00. Rick Stoner's immaculate...
00. Rick Stoner's immaculate '64 coupe was the subject of our attention. Built for the road, this Corvette captures the stock appearance, but has been modified with aftermarket components under the hood. The 327/four-speed combination makes for a nice driver, though poor fuel economy and rough running meant the tune was well off its potential. A Jet Performance Products-modified Holley carb and a day at the chassis dyno promised to make it right.
Even for the most diehard do-it-yourselfers, sometimes there's nothing better than just handing it over and saying, "You fix it." Sure, your tool crib may look like a display room for the Craftsman catalog, but chances are that things like a chassis dyno, an exhaust gas analyzer, and boxes of tuning components are not to be found tucked in the corner of your attached two-car garage. A well-equipped dyno shop can work wonders, primping up a soggy power curve and breathing newfound youth into a tired combination.
This was the case with our subject: a 327-equipped '64 coupe. The car did start and drive, and that was a good thing. But bucking, stalling, and an appetite for fuel like a corner drunk's thirst for a jug of Gallo detracted markedly from the driving experience. We remembered the joys of driving a sweet-running, 327-equipped mid-year. The wrinkles in our gray matter hold memories of it being better than this--much better than this. Something needed to be done, a complete physical, if you will, to get to the bottom of this small-block's ailments.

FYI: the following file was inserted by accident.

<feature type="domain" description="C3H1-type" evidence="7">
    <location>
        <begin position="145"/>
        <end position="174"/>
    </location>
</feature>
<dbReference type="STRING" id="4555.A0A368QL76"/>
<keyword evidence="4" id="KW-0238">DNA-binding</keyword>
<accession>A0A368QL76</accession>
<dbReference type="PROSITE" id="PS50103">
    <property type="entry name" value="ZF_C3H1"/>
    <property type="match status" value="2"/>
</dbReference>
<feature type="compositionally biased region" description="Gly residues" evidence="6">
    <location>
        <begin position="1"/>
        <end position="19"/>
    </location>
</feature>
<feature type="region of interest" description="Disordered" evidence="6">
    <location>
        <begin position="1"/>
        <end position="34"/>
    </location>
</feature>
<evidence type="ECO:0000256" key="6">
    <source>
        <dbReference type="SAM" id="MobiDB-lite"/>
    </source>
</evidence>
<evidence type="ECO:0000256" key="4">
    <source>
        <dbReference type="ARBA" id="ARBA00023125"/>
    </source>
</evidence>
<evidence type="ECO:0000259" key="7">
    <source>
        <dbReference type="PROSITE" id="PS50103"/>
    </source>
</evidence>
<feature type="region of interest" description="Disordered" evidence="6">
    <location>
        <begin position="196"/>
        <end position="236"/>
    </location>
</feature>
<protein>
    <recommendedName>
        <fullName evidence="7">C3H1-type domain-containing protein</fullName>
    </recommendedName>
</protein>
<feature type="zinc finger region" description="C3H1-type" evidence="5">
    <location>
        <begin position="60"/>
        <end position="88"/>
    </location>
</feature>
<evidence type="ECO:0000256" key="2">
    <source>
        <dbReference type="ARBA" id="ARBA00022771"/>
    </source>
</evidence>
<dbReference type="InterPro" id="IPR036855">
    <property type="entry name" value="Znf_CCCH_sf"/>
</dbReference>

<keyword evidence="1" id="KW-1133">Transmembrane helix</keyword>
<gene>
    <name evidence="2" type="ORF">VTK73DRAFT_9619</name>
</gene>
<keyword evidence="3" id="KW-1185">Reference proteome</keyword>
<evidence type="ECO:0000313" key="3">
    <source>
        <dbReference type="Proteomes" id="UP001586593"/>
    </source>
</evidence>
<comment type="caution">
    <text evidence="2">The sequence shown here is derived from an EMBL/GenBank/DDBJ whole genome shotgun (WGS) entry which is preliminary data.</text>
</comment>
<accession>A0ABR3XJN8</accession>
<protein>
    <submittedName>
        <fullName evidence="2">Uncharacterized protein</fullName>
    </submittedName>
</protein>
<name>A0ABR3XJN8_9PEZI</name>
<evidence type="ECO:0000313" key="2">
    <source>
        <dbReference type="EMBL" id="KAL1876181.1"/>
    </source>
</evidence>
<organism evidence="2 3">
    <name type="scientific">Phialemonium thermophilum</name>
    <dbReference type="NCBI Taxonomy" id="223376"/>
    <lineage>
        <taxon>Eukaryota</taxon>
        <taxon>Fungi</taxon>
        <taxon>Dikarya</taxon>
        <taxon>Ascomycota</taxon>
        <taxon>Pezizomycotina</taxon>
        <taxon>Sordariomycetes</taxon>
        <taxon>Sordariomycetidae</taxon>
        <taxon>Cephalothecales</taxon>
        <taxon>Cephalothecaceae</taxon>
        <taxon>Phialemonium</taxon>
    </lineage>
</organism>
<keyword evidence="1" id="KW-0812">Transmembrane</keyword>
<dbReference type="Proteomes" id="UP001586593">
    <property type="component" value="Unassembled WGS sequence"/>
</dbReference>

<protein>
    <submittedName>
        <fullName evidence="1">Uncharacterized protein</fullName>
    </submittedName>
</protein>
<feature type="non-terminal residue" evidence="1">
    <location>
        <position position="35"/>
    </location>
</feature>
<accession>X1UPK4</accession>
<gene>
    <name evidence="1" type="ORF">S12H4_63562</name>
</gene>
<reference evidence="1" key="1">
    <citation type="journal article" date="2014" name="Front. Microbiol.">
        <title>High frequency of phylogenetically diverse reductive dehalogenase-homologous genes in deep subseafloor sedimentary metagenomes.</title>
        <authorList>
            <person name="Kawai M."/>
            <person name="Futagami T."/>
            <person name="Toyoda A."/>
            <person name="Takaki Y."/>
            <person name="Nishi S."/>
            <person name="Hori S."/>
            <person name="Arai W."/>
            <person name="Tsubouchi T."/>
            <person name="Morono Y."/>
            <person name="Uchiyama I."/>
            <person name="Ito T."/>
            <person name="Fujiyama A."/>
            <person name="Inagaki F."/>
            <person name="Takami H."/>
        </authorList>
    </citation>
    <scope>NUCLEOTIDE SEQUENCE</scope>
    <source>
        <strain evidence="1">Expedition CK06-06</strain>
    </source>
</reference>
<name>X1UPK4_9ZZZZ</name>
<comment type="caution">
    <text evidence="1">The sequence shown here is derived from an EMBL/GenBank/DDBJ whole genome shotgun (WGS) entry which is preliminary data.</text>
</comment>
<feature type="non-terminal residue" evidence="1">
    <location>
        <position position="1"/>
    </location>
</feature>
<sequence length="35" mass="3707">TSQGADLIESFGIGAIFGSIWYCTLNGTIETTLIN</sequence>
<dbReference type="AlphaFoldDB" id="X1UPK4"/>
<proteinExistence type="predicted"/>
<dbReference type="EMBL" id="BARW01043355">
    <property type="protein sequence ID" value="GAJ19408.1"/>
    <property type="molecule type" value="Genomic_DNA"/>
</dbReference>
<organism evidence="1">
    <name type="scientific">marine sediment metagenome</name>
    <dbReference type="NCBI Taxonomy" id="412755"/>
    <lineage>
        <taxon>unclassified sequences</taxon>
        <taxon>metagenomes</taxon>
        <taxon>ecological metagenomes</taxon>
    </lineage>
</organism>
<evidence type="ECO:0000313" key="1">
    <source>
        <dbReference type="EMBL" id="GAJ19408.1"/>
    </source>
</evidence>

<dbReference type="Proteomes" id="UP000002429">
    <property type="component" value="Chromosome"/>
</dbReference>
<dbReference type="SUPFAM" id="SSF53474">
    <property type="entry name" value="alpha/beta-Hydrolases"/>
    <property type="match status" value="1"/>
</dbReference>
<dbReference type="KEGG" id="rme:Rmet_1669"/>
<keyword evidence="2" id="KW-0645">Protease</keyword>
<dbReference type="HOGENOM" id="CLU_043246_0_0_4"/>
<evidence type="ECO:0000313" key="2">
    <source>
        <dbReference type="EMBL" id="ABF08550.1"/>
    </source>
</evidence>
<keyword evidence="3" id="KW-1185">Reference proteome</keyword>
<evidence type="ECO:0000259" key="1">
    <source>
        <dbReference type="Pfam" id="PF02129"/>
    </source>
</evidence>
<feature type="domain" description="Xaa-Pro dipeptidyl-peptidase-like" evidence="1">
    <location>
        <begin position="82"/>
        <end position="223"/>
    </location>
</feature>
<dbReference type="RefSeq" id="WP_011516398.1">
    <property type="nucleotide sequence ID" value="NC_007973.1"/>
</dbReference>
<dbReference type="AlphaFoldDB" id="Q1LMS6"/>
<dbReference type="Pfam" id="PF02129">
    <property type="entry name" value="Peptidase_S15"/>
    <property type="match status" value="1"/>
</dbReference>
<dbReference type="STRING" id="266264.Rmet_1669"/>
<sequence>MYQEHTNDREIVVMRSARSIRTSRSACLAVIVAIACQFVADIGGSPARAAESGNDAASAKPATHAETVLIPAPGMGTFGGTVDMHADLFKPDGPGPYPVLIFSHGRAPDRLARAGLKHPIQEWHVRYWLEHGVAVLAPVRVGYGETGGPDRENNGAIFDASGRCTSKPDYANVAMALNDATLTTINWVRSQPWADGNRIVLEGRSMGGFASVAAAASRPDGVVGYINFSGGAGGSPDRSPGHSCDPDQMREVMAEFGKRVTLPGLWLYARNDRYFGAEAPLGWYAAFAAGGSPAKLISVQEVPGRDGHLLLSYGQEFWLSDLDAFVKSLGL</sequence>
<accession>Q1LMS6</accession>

A trip to Westech's chassis dyno was just the therapeutic program to recuperate our ailing coupe. We left the session with the 327 revitalized by 25 more rear-wheel horsepower, a 10 percent gain; but that was only part of the tale. The Corvette's crisper response and more agreeable temperament on the road, not to mention newfound thrift, are harder to quantify, but certainly make the call of the road much more gratifying.
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01. Before beginning the chassis...
01. Before beginning the chassis dyno work, it was worth the time off the dyno clock to take care of the basics. We checked the ignition system and replaced the plugs with a fresh set of Denso's premium iridium plugs.
02. The 327 engine has been...
02. The 327 engine has been rebuilt with stock replacement components, with the exception of a mild Competition Cams XE262 camshaft and valvetrain package, and is supported by an MSD ignition and a Holley carb of unknown origin.
03. Firing the plugs; Stoner's...
03. Firing the plugs; Stoner's car was carrying an MSD distributor, coil, and secondary wires.
04. Hidden low on the driver-side...
04. Hidden low on the driver-side inner fenderwell was an MSD ignition box. With these ignition components, we were confident there was plenty of spark energy for this mild 327.
05. The ignition timing was...
05. The ignition timing was checked and recorded, reading 42 degrees total timing (initial and mechanical advance only; vacuum disconnected) at the damper.
06. Tom Habrzyk, Westech chassis...
06. Tom Habrzyk, Westech chassis dyno operator and tuner, always goes through a safety protocol before running at speed against the dyno's rollers, including checking the knock-offs on this car to ensure they are secure.